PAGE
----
Talking to someone while social distancing or wearing masks can be awkward and frustrating. Not only can masks muffle the sound of speech, they also make it harder to read facial expressions or emotions. And lipreading is quite out of the question!
How distance affects sound
Higher frequencies are important to clearly hear speech sounds like ‘sh’ ‘k’ ‘f’ ‘s’ ‘th’ and to understand speech in background noise. Of course, social distancing makes speech sound quieter because sound levels decrease with increasing distance. But there is more to it than just speaking more loudly.
Important factors for communication over a distance
Successful spoken communication relies on several factors – both visual and acoustic – and depends on both speaker and listener.
For the speaker, the acoustic factors include clear and accurate pronunciation of words, the vocal effort used when adjusting to an increase in the communication distance and whether you are facing the listener or turned away.
For the listener, the acoustic factors affecting success include use of hearing devices and assistive technology, distance from the speaker, level of background noise and possibly listening to a non-native accent or second language.
What to do when social distancing and wearing masks
Use clear speech, speak up and face the person. Ask the other person to do the same. Try to maintain eye contact.
Reduce background noise or move to a quieter location.
Wear your hearing devices! Also make sure your device is functioning well and batteries are fully charged before you leave home.
Make use of all technology. For example, if you use a Cochlear™ Nucleus® 7 or Cochlear Nucleus Kanso® 2 Sound Processor*, get to know features like SmartSound®iQ with SCAN and ForwardFocus**.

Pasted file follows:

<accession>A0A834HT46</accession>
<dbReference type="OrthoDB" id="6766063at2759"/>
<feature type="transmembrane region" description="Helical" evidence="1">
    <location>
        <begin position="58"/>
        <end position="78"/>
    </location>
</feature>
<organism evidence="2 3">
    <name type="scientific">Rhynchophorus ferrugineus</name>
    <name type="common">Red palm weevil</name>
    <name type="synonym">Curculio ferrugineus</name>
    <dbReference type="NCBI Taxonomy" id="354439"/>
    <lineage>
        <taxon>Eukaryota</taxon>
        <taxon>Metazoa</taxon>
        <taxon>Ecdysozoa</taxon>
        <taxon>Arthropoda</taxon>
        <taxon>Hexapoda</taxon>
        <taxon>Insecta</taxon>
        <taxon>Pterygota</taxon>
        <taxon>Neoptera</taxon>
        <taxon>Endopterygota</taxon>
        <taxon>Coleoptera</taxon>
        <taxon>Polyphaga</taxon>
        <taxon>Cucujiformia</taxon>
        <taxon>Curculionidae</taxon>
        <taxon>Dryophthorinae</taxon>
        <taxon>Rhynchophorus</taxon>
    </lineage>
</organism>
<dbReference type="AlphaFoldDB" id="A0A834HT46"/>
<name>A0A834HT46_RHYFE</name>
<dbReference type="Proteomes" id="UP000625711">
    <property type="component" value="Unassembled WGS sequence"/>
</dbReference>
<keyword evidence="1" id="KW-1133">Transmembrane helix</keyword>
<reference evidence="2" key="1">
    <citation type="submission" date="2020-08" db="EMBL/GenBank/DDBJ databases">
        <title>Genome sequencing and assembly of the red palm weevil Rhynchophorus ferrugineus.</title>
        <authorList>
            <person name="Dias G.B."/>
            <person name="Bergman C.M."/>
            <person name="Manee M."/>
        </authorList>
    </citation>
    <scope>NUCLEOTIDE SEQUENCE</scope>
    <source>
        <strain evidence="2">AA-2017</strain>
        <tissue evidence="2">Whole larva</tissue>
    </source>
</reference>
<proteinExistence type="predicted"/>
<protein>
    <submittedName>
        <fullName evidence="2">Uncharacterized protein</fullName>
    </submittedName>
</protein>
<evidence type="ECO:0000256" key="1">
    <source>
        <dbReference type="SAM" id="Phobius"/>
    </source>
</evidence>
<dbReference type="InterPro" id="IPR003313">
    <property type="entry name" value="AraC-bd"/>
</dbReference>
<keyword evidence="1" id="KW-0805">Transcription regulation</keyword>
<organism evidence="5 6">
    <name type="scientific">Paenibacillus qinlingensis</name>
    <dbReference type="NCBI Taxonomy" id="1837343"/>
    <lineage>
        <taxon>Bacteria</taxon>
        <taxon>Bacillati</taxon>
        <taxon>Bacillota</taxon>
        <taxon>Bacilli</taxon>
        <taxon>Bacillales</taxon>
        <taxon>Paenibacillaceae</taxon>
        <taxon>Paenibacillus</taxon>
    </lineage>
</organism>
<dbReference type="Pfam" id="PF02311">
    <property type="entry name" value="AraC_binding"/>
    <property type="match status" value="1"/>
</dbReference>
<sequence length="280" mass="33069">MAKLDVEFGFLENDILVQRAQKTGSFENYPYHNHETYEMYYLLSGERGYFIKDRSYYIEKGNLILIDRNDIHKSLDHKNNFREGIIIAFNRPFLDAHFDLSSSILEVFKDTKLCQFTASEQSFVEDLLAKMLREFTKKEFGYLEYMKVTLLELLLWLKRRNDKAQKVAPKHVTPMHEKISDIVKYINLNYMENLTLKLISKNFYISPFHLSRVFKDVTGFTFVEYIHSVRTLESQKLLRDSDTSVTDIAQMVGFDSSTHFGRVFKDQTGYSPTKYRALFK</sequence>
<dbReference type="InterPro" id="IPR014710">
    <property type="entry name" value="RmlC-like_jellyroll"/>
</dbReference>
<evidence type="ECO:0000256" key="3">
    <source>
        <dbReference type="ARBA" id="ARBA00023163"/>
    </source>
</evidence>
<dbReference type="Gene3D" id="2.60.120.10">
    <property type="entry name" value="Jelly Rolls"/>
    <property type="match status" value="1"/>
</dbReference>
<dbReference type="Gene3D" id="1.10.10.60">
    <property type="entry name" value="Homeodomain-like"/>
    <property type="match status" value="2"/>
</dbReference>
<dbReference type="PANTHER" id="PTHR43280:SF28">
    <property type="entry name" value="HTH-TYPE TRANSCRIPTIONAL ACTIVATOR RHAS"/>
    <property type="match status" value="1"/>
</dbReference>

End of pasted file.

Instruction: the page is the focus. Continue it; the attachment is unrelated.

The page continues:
Consider using assistive listening accessories like a Cochlear™ Wireless Mini Microphone.
Tips for wearing a mask with your sound processor or hearing aid
Consider using one of Cochlear’s retention options, like the Snugfit or Safety Cord, to help keep the sound processor securely on your head.
Try a mask that has four string ties instead of ear loops, if the loops make wearing your device uncomfortable.
Remove your mask in a safe place, then check to make sure your device has not been dislodged.
If you misplace your sound processor, use the ‘Find My Processor’ feature for the Nucleus 7 and Kanso 2 sound processors. With the Nucleus Smart App***, you can locate the lost sound processor using the GPS functionality that tells you the last location the sound processor had contact with your compatible smartphone.
Could a speech-to-text app help?
A speech-to-text app translates speech into text in real time on your smartphone. They are not always 100% accurate, but they can help if you are struggling, for example somewhere public like a shop or a restaurant. We’ve listed some free and paid options below, in case you want to check them out. (Note: They all require WiFi or data network access.)
Google’s Live Transcribe and Live Transcribe for iOS
(different apps with similar names – one is for Android™ and the other for iOS)
Otter.ai (available for Android and iOS)
App My Ear (for iOS only)
Ava (available for iOS and Android)
The third-party apps listed above are not services provided by Cochlear Limited or its affiliates and may change without notice. Information accurate as at September 2020.
*The Cochlear Nucleus 7 Sound Processor and Kanso 2 Sound Processor are compatible with Apple and Android devices. For compatibility information visit www.cochlear.com/compatibility
**ForwardFocus is a clinician-enabled, user-controlled feature.
***The Cochlear Nucleus Smart App is available on App Store and Google Play. For compatibility information visit www.cochlear.com/compatibility
Apple is a trademark of Apple Inc., registered in the U.S. and other countries. App Store is a service mark of Apple Inc., registered in the U.S. and other countries.
Android and Google are trademarks of Google LLC.